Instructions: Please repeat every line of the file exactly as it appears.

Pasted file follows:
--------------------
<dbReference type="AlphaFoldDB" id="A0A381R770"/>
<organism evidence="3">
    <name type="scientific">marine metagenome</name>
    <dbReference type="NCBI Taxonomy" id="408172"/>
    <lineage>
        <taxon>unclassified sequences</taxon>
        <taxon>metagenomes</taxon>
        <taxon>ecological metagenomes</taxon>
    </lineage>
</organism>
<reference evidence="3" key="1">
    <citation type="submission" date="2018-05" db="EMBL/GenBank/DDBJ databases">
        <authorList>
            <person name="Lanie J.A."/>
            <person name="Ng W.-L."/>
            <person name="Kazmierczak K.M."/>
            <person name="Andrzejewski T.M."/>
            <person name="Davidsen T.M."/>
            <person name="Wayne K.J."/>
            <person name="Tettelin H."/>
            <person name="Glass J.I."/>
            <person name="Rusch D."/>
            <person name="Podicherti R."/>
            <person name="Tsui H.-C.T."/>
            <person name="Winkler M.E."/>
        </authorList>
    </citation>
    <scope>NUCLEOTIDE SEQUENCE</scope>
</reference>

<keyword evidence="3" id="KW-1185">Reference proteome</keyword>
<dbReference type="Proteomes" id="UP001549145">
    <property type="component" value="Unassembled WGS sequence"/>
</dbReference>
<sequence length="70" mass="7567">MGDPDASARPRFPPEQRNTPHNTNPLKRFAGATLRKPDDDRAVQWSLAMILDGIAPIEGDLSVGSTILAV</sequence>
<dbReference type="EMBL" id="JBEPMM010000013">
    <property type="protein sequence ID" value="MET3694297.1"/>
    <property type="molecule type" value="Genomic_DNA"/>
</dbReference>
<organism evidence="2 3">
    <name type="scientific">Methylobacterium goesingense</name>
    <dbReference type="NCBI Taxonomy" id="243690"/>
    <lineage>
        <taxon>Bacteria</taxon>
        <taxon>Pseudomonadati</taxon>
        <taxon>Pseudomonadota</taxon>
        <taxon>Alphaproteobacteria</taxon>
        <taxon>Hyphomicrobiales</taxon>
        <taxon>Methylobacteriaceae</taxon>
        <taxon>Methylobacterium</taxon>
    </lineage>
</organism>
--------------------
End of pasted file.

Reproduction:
<dbReference type="AlphaFoldDB" id="A0A381R770"/>
<organism evidence="3">
    <name type="scientific">marine metagenome</name>
    <dbReference type="NCBI Taxonomy" id="408172"/>
    <lineage>
        <taxon>unclassified sequences</taxon>
        <taxon>metagenomes</taxon>
        <taxon>ecological metagenomes</taxon>
    </lineage>
</organism>
<reference evidence="3" key="1">
    <citation type="submission" date="2018-05" db="EMBL/GenBank/DDBJ databases">
        <authorList>
            <person name="Lanie J.A."/>
            <person name="Ng W.-L."/>
            <person name="Kazmierczak K.M."/>
            <person name="Andrzejewski T.M."/>
            <person name="Davidsen T.M."/>
            <person name="Wayne K.J."/>
            <person name="Tettelin H."/>
            <person name="Glass J.I."/>
            <person name="Rusch D."/>
            <person name="Podicherti R."/>
            <person name="Tsui H.-C.T."/>
            <person name="Winkler M.E."/>
        </authorList>
    </citation>
    <scope>NUCLEOTIDE SEQUENCE</scope>
</reference>

<keyword evidence="3" id="KW-1185">Reference proteome</keyword>
<dbReference type="Proteomes" id="UP001549145">
    <property type="component" value="Unassembled WGS sequence"/>
</dbReference>
<sequence length="70" mass="7567">MGDPDASARPRFPPEQRNTPHNTNPLKRFAGATLRKPDDDRAVQWSLAMILDGIAPIEGDLSVGSTILAV</sequence>
<dbReference type="EMBL" id="JBEPMM010000013">
    <property type="protein sequence ID" value="MET3694297.1"/>
    <property type="molecule type" value="Genomic_DNA"/>
</dbReference>
<organism evidence="2 3">
    <name type="scientific">Methylobacterium goesingense</name>
    <dbReference type="NCBI Taxonomy" id="243690"/>
    <lineage>
        <taxon>Bacteria</taxon>
        <taxon>Pseudomonadati</taxon>
        <taxon>Pseudomonadota</taxon>
        <taxon>Alphaproteobacteria</taxon>
        <taxon>Hyphomicrobiales</taxon>
        <taxon>Methylobacteriaceae</taxon>
        <taxon>Methylobacterium</taxon>
    </lineage>
</organism>